The analysis of the wide-angle lenses requires a film-loading M-camera. That is for the moment the only way to test the capabilities of the lens at its full angle of view. The published MTF graphs and additional info do help in getting insight into the inherent performance of the lens. You need some experience to relate the performance parameters to actual imagery. There is also the danger that too much attention is given to small differences in the published data. For a given lens the contrast at 40 lp/mm could be 45% and for another lens it could be 53%. The difference in measured value is hardly visible in practical use.

For the current tests I employed ISO100 BW films from Ilford and Kodak (Delta100 and T-Max100), developed in CG-512. This developer gives excellent sharpness and very fine grain. The negatives need to be scanned with my Nikon Coolscan 5000 and the Nikon is notorious for exaggerating the grain clumps in the negative. The finer the grain, the better is the quality of the scan.

The angle of view of the Elmarit is visibly wider than that of the Elmar 24mm. The magnification of the Elmar is somewhat greater as will be visible in the comparison pictures below. Strictly speaking, the Elmar is closer to 25mm and if you would be very rigorous, a direct comparison has to be done with some reservation.

Below left the edge of the Elmar; Below that: the edge of the Elmarit.


Both lenses have the same amount of light fall off: close to two stops in the extreme corners. This does seem to be a large amount. Remember, if you will, the fact that a negative is developed to a CI value of 0.55 or 0.65 for most enlargers. A full stop difference in the scene is rendered on the negative with a 50% difference in density, or effectively one stop. Depending on the brightness distribution of the scene, the fall off in density is more or less visible. Film is in this respect more accommodating than the solid state sensor. The visibility of vignetting depends in addition on the over- or underexposure of the scene. The distance of the camera to the scene is another factor. The closer you are, the more visible the fall off.
Based on the graphs, the Elmarit at 2.8 is almost as good as the Elmar at 3.8, but at 5.6 both are equal. In practical use, I could not detect occurrences of vignetting that became bothersome. In most pictures made wide open, the vignetting is negligible.

This is the main characteristic of a photographic lens. According to the MTF graphs, we may expect that the edge and corner performance of the Elmarit is slightly less good than the Elmar. Do we recognize this in actual photographs?
I took pictures of a building that exhibits the range of textures from very fine to major outlines. Really fine detail can be seen in the textural details of the stones of the wall.
The Elmarit 24mm hardly improves on stopping down in definition when we look at the large central portion of the negative. Photographs taken at 2.8, 4, 5.6 and 8 show a visible improvement in contrast of very small details. At normal enlargements up to A4 this difference might not be discernible.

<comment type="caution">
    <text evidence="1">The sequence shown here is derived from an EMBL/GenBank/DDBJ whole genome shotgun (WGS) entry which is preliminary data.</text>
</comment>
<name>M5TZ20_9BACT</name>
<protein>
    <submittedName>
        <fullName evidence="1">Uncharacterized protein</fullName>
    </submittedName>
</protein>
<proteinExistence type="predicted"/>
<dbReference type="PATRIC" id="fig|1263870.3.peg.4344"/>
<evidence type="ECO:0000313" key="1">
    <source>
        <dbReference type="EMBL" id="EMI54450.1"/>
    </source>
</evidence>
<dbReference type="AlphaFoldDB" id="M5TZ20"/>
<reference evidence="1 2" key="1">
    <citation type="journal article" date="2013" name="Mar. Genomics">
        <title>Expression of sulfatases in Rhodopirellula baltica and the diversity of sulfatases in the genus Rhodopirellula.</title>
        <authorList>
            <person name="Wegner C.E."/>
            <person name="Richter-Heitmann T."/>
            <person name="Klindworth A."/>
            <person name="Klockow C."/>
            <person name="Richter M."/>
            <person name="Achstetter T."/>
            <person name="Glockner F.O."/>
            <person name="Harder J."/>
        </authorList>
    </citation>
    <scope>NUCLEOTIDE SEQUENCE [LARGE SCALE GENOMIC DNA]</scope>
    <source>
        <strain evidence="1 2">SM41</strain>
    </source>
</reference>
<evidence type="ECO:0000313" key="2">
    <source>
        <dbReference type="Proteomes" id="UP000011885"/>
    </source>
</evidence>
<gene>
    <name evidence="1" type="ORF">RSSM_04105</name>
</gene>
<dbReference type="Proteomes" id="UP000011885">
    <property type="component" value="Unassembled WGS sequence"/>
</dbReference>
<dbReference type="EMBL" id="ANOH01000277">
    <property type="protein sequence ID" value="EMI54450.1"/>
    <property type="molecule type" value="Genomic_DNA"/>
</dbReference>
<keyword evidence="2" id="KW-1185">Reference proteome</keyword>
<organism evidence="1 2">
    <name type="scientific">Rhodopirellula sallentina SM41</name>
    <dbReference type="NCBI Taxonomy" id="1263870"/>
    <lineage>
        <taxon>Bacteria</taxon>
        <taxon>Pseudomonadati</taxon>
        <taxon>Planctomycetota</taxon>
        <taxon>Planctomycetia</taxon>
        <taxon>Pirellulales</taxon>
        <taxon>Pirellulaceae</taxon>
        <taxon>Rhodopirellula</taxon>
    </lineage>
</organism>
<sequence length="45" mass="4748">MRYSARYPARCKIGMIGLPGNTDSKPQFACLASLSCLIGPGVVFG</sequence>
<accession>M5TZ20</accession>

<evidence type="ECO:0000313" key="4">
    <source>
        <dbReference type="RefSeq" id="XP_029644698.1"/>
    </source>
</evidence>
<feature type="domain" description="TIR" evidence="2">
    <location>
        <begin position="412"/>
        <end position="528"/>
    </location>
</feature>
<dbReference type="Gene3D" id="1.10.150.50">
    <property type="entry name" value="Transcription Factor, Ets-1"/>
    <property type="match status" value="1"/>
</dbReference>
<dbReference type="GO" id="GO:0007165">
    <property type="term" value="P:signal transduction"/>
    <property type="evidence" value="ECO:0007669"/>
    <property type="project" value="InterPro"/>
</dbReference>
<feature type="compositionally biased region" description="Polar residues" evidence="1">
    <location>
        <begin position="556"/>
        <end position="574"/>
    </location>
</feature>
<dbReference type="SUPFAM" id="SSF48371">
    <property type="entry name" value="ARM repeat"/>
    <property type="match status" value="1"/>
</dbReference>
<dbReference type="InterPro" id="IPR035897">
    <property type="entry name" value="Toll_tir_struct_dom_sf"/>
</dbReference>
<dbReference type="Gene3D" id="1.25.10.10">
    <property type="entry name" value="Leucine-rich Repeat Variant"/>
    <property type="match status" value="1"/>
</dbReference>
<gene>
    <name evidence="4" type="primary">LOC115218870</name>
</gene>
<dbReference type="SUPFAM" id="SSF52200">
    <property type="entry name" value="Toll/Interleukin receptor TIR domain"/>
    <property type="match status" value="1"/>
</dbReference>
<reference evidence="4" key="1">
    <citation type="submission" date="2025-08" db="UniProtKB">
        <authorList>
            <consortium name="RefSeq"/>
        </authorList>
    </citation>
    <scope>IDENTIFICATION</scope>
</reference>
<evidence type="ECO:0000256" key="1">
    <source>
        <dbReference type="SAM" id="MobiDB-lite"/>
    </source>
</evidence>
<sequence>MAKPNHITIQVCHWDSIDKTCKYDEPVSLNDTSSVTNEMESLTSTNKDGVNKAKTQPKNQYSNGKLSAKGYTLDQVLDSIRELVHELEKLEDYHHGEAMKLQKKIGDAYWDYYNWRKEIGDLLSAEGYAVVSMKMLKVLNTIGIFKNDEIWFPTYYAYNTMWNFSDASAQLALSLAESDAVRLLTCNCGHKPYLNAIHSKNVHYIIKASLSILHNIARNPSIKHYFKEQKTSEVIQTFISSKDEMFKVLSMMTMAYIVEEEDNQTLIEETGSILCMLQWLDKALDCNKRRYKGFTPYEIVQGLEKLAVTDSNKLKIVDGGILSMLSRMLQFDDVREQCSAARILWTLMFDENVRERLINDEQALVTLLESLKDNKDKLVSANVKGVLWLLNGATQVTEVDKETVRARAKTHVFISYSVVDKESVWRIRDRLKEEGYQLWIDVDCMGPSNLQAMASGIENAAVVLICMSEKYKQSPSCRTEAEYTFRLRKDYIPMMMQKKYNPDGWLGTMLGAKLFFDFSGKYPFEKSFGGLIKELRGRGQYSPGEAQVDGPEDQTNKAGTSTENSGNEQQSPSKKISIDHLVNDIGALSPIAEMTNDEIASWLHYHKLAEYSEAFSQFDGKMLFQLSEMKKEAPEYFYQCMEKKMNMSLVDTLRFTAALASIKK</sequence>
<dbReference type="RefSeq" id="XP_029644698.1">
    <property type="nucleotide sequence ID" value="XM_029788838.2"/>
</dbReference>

At the extreme corners we do indeed see a quite visible softness wide open, compared with the same picture at 1:5.6. Note that fine detail is still resolved at 1: 2.8, but contrast is quite low. At 1:5.6 very fine detail becomes visible, that is absent at full aperture.

The Elmar 24mm offers identical quality in the central portion of the negative. At 1:3.8 the picture is not different from the Elmarit picture at 1:4.

At the extreme corners the Elmar wide open (1:3.8) is as good as at 1:5.6 (bar a faint increase in contrast and crispness).
The claim that the Elmar presents a very homogeneous quality over the whole negative area and at all apertures has been borne out.
A comparison of the performance of the Elmarit and Elmar at 1:4 and at the edge of the negative shows a very small difference in better crispness and contrast for the Elmar, but not very impressive. But there is a small improvement!

A comparison at 1:4 for both lenses shows that flare is well suppressed. There are no secondary reflections to speak of and subject detail is preserved even in areas of a strong light source. In the shadow areas the Elmarit has a small edge where contrast is concerned. Given the large front lens the propensity to flare is very low.

A dangerous subject! There are so many variables to take account of (distance of main subject to background, distance of camera to subject, aperture used, type and direction of light and so on). In the pictures used here, I have looked at the unsharpness representation of branches of trees and foliage. Both lenses (at 1:4) show almost identical qualities here. The background is smoothly unsharp und does not show any harsh or double outlines.

The Elmar-M 1:3.8/24mm ASPH. represents outstanding value for money and shows a very high level of performance. There is hardly a discipline where the Elmar does not bring top results. The size is extremely comfortable for snapshot use. The demanding and discerning user gets all the performance that can be required for exhibition type pictures of a very high calibre.
The Elmarit-M 1:2.8/24mm ASPH. does deliver the same high quality and offers a full stop advantage in speed. The size is comparatively speaking quite large, and at the edges of the frame the performance is slightly lower than that offered by the Elmar at comparable apertures.
The wide angle of view of a 24mm lens needs mental adjustments by the user to find and exploit pleasing compositions. At closer ranges and stopped down to get sufficient depth of field the Elmar is a very fine lens for powerful snapshots of live events.
The Elmarit can impress with a mechanical quality of the highest order, especially in the silver chrome version. The Elmar has been manufactured with the new Leica standards and equipment. This topic will be discussed later.